If the kid’s parents speak a foreign language you don’t know, find someone else who also speaks it, and write down what you want that person to tell the parent.

If you’re lucky enough to have a phone in your room, next time you have a test, get on the phone in front of your class and call the homes of the kids who aren’t there. Express concern and ask where they are. If the kid is cutting, it will be a while before that happens again. If the kid is sick, thank the parent and wish for a speedy recovery.

The kids in your class will think twice about giving you a hard time.

Kids test you all the time. It’s hard not to lose your temper, but it’s a terrible loss for you if you do. When kids know you will call their homes, they will be far less likely to disrupt your class. The minutes you spend making calls are a very minor inconvenience compared to having a disruptive class.

If you’re fortunate enough to have a reasonable and supportive AP, God bless you. If not, like many teachers, you’ll just have to learn to take care of yourself. If you really like kids, if you really know your subject, and if you really want to teach, you’ll get the hang of it.

But make those phone calls. The longer you do it, the more kids will know it, and the fewer calls you’ll have to make.

Your AP, whether good, bad, or indifferent, will certainly appreciate having fewer discipline problems from you. More importantly, you might spend less time dealing with discipline problems, and more helping all those kids in your room.

Friday, June 03, 2005

It's the Amazing Super Mayors!!

Flash—Crime is down in New York City!! How could this be? It’s due to the hard work and amazing ability of Mayor Mike, and his predecessor Sir Rudolph!! How do they find the time to confound all the criminals who threaten our fair city? It’s a miracle!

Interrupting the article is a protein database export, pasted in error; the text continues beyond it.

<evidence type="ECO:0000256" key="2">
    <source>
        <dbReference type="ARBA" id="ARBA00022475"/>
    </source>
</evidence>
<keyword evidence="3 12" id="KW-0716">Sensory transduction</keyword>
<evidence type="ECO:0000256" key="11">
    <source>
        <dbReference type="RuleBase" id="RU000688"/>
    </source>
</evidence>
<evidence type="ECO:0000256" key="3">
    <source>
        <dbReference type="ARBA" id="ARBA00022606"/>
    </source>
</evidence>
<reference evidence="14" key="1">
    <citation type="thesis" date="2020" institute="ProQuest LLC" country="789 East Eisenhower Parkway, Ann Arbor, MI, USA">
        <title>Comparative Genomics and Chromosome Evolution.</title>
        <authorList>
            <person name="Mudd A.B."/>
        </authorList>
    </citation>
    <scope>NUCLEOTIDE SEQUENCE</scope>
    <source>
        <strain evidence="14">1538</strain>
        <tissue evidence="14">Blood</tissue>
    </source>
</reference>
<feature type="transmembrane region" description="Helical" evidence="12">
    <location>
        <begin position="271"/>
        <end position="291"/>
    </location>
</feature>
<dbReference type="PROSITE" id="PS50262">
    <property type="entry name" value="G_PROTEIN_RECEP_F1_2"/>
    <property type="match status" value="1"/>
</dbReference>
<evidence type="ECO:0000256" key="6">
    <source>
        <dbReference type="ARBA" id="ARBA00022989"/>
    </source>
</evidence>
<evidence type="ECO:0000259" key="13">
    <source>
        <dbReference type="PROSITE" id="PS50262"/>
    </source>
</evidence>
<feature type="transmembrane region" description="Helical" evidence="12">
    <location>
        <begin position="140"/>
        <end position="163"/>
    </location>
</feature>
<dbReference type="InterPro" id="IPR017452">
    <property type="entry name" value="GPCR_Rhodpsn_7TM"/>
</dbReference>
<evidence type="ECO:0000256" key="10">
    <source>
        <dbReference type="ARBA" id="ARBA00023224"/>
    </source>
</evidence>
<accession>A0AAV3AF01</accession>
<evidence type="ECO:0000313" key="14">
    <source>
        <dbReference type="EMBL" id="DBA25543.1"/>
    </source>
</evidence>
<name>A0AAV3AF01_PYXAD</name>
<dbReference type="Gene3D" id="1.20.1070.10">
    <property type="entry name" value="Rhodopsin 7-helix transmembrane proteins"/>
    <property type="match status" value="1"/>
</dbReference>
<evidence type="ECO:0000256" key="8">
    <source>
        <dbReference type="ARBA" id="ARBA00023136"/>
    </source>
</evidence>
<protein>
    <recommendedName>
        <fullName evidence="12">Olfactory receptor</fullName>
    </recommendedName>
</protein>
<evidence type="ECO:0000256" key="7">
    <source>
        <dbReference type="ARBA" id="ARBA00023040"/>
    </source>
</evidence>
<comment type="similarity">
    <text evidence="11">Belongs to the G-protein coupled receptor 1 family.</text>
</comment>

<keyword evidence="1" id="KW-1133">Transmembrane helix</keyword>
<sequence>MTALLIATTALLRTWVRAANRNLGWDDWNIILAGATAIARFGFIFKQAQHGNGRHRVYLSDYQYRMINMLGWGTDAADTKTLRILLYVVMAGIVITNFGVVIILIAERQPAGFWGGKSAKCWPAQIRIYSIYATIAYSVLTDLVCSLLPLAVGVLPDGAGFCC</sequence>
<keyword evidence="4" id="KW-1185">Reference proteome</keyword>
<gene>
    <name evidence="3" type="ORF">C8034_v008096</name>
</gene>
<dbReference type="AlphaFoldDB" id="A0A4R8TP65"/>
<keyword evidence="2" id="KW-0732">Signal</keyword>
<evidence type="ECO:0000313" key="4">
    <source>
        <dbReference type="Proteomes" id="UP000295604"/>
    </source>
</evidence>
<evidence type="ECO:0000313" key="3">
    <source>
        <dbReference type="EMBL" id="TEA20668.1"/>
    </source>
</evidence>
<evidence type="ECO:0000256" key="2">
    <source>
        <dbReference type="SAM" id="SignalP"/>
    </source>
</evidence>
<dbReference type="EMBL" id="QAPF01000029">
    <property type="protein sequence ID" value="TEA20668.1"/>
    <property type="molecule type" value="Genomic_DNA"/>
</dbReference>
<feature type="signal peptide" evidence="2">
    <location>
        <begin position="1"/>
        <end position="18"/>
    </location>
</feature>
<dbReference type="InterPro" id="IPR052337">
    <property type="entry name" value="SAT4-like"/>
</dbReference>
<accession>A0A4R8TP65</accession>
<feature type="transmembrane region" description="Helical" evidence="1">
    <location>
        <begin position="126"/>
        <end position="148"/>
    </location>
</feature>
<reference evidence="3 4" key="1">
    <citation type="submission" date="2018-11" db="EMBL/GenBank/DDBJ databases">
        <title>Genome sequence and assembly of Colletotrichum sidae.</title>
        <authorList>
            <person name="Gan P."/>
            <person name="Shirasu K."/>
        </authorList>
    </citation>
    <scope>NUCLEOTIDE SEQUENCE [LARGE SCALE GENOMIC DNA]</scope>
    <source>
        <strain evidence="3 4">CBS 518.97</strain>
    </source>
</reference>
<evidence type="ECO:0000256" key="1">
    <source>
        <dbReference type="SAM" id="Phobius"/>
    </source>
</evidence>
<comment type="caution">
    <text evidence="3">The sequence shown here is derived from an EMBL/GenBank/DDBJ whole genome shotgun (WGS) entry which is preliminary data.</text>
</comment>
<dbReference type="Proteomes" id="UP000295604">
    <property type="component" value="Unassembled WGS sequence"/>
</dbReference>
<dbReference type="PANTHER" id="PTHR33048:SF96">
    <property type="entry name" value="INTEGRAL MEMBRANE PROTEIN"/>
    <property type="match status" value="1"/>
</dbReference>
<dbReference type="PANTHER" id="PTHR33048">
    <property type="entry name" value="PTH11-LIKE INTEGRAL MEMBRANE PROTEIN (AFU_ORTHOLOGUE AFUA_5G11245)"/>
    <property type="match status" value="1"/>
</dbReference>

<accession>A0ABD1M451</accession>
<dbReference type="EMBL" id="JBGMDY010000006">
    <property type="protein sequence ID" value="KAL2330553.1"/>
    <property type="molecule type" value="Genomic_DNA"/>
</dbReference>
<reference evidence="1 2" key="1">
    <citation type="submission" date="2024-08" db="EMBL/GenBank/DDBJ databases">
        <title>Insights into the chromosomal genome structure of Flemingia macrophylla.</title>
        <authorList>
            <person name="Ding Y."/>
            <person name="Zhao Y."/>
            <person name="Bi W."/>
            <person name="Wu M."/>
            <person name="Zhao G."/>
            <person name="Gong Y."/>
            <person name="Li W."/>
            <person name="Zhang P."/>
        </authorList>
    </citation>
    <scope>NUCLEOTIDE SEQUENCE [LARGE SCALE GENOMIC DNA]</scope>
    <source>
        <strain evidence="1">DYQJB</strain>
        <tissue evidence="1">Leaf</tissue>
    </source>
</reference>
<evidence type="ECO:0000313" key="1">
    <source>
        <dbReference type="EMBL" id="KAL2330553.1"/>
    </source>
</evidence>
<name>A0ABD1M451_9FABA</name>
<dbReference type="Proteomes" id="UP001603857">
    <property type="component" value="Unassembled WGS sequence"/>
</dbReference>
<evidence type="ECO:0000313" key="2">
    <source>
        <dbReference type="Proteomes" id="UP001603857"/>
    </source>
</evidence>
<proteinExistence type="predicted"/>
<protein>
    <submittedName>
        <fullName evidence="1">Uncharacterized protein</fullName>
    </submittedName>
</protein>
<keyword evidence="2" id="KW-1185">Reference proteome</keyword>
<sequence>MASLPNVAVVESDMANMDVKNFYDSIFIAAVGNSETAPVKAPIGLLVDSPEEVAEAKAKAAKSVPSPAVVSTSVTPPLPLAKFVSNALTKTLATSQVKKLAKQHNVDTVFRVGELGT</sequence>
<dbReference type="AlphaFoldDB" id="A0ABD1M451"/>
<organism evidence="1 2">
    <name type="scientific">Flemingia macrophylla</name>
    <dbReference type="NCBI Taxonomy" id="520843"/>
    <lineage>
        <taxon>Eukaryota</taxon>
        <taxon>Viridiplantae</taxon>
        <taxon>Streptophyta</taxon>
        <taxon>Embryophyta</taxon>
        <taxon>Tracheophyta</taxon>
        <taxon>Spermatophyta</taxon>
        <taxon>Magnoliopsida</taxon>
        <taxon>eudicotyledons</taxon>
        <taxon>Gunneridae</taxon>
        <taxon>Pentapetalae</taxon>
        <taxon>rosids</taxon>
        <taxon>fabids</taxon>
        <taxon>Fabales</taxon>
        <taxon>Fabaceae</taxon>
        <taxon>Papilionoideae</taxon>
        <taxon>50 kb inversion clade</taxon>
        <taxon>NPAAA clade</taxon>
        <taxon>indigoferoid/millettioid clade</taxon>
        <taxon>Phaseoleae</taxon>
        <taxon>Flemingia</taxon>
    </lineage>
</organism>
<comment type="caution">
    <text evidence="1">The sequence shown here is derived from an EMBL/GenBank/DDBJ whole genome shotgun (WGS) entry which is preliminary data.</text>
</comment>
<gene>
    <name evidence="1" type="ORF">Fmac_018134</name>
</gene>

Flash—Scores are up in New York City Schools!! Unbelievable! It’s Mayor Mike again, along with his faithful sidekick Kleinie Boy. How do Mayor Mike and Kleinie Boy do it? No one knows. They’ve managed to raise the scores of 1.1 million schoolchildren without even breaking a sweat!

Flash—fire is no longer any danger to New Yorkers!! Mayor Mike will gladly brave certain death to save you and yours, just as Sir Rudolph did when he single-handedly rescued thousands from the World Trade Center!

That’s what happened, isn’t it? Otherwise, why would Sir Rudolph be raking in millions while the firefighters are without a contract since July 2002?

And why would Mayor Mike be sitting on a 3.3 billion dollar surplus while NYPD officers, without a contract since July 2002, max out at 50 K a year?

And why would the heroic Kleinie Boy be paying 20,000 bucks a month for personal PR when the teachers have been without a contract for two years now?

There’s only one conclusion—the Amazing Super Mayors are the only ones who deserve credit for any progress. The police, firefighters and teachers have no role in this whatsoever.

Rewards are better left for truly needy folks—like billionaire Jets owner Woody Johnson, who selflessly offered to purchase prime NYC waterfront property for 25% of its value. Not only that, but he’s willing to pay a fraction of the cost of a brand new stadium for his football team.

When, oh when, are those cops, firefighters, and teachers gonna quit whining and show some productivity?